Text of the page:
By Nick Harris
SJA Internet Sports Writer of the Year
15 April 2011
When the Culture, Media and Sport Committee launched its inquiry into the governance of professional football in December, the need to address the ‘concerns’ of fans was cited as a major reason.
The coalition government had agreed to encourage reform “to support the co-operative ownership of football clubs by supporters” and examine “the scope for enhancing supporter involvement in decision-making processes”.
This is an ongoing issue in the English game and has surfaced again this week with the news that Stan Kroenke has increased his shareholding at Arsenal, triggering a debate about the rights and wrongs of foreign owners and profiteering stakeholders.
Of course, within the legal frameworks in place in Britain, owners are free to buy and sell clubs, free to leverage their buyouts and free to use club assets for personal gain. Many fans understandably think that is wrong and want substantive change. Only structural change will alter anything.
Yet so far, during seven Select Committee hearings sessions between 8 February and 5 April, fans’ views have been allotted just five per cent of the available time so far, according to a detailed analysis by sportingintelligence of the sessions and evidence to date.
To be precise fans’ representatives have been heard for 47 minutes of 1,025 minutes of hearings staged variously in the House of Commons (five times), at Burnley FC (once) and at Wembley Stadium (once).
Not only that, but the fans’ views were expressed in one of the only sessions not to be streamed live, and they were heard by the fewest number of MPs (five) attending any of the Select Committee hearings to date.
As our graph below shows, the rest of the time so far has been spent hearing from regulators (381 minutes, 37 per cent of the time allowed), former officials (179 minutes, 17 per cent), clubs (173 minutes, 17 per cent), experts (including academics and a journalist, 104 minutes, 10 per cent), players (via the PFA, 71 minutes, seven per cent) and managers (70 minutes, seven per cent).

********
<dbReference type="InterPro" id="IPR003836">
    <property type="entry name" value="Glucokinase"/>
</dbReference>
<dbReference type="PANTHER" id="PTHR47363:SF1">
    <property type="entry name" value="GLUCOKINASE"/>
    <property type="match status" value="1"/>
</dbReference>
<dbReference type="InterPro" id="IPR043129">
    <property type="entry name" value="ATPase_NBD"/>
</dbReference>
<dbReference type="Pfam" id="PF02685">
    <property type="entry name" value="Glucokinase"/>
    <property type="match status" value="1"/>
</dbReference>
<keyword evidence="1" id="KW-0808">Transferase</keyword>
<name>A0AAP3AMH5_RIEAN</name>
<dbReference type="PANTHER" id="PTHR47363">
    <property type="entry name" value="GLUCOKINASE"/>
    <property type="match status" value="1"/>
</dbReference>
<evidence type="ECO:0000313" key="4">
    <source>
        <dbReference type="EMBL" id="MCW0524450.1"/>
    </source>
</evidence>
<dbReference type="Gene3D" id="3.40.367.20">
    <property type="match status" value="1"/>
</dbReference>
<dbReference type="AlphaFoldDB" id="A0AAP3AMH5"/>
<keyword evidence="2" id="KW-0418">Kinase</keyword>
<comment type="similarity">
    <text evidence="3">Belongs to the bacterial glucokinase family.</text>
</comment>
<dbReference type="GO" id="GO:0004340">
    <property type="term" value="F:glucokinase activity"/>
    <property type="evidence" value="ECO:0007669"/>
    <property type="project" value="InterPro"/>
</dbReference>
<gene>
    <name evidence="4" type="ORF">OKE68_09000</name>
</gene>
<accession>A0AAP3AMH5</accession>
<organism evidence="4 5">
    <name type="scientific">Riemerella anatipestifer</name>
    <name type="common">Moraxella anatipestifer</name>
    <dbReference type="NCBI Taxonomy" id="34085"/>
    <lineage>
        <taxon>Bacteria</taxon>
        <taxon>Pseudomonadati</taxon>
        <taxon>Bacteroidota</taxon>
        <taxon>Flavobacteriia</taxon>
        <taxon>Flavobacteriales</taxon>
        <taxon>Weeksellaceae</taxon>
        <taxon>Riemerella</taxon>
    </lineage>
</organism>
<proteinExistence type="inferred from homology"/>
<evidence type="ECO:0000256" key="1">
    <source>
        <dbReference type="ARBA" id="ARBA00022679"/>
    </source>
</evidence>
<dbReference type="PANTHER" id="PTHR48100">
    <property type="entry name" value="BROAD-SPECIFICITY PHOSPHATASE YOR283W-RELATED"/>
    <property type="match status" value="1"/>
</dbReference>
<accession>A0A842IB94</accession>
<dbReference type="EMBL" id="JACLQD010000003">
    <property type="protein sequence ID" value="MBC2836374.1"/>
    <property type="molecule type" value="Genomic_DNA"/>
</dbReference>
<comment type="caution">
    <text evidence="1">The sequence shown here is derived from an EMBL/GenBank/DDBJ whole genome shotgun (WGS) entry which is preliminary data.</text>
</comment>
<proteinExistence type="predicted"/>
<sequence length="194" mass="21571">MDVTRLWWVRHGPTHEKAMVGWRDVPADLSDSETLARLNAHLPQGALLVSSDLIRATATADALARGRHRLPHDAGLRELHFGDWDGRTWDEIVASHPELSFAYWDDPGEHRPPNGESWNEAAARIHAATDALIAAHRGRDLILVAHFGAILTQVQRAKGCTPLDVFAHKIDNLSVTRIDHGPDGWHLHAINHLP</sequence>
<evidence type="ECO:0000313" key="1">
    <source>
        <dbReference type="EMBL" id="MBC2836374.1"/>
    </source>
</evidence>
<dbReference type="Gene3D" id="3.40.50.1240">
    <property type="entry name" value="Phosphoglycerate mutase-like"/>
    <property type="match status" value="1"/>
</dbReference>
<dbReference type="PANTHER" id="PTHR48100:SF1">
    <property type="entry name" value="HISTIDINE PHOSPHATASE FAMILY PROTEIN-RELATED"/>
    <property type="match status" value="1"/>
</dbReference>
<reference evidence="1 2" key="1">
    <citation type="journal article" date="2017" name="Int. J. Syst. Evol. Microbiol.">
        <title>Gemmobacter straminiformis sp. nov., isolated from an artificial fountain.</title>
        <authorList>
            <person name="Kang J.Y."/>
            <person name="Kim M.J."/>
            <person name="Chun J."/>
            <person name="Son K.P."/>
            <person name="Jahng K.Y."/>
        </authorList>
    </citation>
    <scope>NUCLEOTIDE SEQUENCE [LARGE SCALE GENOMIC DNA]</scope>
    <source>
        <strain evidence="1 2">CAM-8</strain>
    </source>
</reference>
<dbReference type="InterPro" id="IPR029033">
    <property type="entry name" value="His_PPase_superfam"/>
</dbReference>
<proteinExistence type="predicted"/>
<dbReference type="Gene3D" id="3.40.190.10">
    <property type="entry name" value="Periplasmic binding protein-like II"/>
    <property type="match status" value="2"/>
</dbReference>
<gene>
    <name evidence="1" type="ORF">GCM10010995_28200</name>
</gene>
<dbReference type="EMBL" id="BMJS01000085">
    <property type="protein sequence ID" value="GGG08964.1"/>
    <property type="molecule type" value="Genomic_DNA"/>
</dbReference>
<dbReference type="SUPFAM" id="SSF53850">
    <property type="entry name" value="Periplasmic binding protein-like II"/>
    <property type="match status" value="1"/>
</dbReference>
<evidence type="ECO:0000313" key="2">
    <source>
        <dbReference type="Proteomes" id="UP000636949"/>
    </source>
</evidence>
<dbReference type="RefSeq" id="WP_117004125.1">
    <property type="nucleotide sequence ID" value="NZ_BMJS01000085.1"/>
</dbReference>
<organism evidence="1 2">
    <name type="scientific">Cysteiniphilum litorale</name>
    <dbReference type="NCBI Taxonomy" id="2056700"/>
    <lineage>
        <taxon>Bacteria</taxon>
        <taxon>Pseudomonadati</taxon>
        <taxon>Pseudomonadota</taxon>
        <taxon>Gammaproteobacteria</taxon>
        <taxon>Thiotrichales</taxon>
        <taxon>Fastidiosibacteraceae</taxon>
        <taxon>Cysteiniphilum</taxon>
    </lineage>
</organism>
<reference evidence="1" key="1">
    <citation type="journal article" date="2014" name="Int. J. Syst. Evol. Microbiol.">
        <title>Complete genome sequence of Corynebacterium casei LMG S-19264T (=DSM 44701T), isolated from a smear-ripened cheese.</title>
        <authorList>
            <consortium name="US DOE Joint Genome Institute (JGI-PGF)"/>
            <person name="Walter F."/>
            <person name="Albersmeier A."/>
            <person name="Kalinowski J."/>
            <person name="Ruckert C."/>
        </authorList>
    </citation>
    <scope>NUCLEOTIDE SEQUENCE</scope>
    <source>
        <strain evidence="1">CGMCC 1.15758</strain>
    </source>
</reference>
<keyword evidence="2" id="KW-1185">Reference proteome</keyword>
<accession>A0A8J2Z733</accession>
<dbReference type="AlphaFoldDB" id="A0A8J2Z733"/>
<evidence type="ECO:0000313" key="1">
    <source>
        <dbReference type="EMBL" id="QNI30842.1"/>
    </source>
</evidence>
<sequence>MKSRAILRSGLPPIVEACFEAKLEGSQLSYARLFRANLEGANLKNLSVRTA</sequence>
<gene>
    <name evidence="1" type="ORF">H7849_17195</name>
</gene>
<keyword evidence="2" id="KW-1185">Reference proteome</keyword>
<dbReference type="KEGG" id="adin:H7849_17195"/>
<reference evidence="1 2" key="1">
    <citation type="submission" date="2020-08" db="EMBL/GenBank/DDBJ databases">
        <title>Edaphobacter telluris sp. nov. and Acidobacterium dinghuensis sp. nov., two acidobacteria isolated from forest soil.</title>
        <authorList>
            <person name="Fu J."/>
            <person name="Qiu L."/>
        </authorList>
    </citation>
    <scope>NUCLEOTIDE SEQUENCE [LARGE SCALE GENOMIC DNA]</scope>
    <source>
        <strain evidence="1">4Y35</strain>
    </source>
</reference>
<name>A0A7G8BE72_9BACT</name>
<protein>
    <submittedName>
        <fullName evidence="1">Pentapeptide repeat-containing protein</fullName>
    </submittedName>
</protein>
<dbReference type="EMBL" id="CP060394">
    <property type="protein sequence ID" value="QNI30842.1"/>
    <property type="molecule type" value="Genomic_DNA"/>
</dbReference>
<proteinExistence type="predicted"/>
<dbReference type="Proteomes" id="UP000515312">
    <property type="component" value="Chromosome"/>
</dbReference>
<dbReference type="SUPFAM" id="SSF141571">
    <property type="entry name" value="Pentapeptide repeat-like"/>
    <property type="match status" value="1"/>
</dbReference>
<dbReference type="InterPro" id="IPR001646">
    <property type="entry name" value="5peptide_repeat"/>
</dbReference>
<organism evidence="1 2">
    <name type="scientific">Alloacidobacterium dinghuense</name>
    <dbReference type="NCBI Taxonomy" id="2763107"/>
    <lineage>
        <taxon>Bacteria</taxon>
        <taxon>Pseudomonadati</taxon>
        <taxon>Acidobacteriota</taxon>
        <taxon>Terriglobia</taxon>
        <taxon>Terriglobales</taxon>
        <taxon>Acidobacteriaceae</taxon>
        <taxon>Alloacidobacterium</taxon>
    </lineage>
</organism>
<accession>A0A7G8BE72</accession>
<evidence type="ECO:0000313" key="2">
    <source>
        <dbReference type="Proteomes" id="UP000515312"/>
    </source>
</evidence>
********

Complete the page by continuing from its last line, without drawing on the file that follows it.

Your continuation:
Below the graph we detail who gave evidence, where and when, and for how long, and into which category they fell, including links to transcripts.
Separately, the inquiry requested written submissions from interested parties and there have been 92 submissions so far, many of them from fans, supporters groups and trusts, and other grass roots stakeholders, as well as various leagues and errm, the Lawn Tennis Association. The submissions can be seen in full here.
Sportingintelligence is in the process of analysing more precisely the content of these submissions, and we have also asked the Select Committee which MPs have read these submissions, and how many, or indeed whether any of the MPs have read them all, or any at all.
We have also asked what weight these submissions will carry.
Anecdotal evidence suggests that most of the MPs have yet to read most if any of the written submissions, although as and when that can be clarified we will update this article.
Oral evidence to the select committee by . . .
Regulators Former officials Clubs Experts Players Managers Fans
Tuesday 8 February, Wilson Room, House of Commons Link to full transcript of evidence
Prof Stefan Szymanski – CASS Business School Expert
Sean Hamil – Birkbeck Sport Business Centre, Uni of London Expert
Patrick Collins – Mail on Sunday Expert
Lord Triesman Former official
Graham Kelly Former official
Lord Burns Former official
Tuesday 15 February, Wilson Room, House of Commons Link to transcript
Greg Clarke & Andy Williamson, chair and CEO of Football League Regulators
Gordon Taylor, Paul Elliott & Brede Hangeland, PFA Players
Tuesday 8 March, Committee Room 15, House of Commons Link to transcript
David Gill – chief exec, Manchester United Clubs
Peter Coates and Tony Scholes – chair and chief exec, Stoke City Clubs
Niall Quinn – chair, Sunderland Clubs
Lord Mawhinney Former official
Henry McLeish Expert
Tuesday 15 March, at Burnley FC Link
Burnley, Leeds, Exeter and Crewe (football club representatives) Clubs
Supporters Direct and Football Supporters Federation Fans
Tuesday 22 March, Thatcher Room, House of Commons Link
Ian Watmore, former chief exec of the FA Former official
Richard Bevan, chief exec of the League Managers Association Managers
Martin O’Neill and Steve Coppell Managers
Tuesday 29 March, Wembley Stadium Link
Roger Burden and Kelly Simmons, the National Game Regulators
Stewart Regan, chief exec, SFA Regulator
Tuesday 5 April, Committee Room 15, House of Commons Link
Dave Richards and Richard Scudamore, chair and chief exec, Premier League Regulators
Brian Lee, Dennis Strudwick, chair and general manager of the Football Conference Regulators